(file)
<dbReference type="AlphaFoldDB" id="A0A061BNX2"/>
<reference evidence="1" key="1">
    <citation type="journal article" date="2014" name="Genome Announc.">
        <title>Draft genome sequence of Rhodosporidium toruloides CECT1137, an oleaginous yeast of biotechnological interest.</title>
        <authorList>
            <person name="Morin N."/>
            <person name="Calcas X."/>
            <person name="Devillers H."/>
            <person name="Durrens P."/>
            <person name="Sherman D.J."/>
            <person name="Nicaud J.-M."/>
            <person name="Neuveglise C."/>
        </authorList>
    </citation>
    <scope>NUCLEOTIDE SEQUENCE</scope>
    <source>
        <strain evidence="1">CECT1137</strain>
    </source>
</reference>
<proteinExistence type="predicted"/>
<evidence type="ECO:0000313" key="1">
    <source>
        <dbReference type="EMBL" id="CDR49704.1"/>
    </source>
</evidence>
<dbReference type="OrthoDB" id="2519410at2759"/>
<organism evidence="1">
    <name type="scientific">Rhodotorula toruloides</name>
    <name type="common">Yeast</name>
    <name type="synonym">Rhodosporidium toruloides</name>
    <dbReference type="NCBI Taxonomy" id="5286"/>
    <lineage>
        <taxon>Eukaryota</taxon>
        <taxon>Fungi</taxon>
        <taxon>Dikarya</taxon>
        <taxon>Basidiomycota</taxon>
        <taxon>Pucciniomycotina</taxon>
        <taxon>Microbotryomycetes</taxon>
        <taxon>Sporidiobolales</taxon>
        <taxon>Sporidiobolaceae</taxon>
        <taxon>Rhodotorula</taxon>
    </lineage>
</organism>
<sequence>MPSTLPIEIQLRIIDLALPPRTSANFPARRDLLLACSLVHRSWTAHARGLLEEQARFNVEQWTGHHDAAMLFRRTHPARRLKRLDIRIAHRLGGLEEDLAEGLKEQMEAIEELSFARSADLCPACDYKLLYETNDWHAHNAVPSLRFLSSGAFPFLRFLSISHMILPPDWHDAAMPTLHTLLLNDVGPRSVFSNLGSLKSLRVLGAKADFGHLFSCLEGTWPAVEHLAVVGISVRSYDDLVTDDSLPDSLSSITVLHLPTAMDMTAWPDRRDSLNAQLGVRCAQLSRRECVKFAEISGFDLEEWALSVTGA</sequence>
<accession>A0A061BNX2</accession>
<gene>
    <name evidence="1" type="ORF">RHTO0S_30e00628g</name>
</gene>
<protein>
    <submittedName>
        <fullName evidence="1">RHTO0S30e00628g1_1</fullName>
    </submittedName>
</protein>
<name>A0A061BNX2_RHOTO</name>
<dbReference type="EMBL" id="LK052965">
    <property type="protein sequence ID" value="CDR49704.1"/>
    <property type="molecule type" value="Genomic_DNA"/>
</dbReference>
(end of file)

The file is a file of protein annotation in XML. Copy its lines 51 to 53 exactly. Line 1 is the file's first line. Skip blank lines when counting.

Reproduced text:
        <fullName evidence="1">RHTO0S30e00628g1_1</fullName>
    </submittedName>
</protein>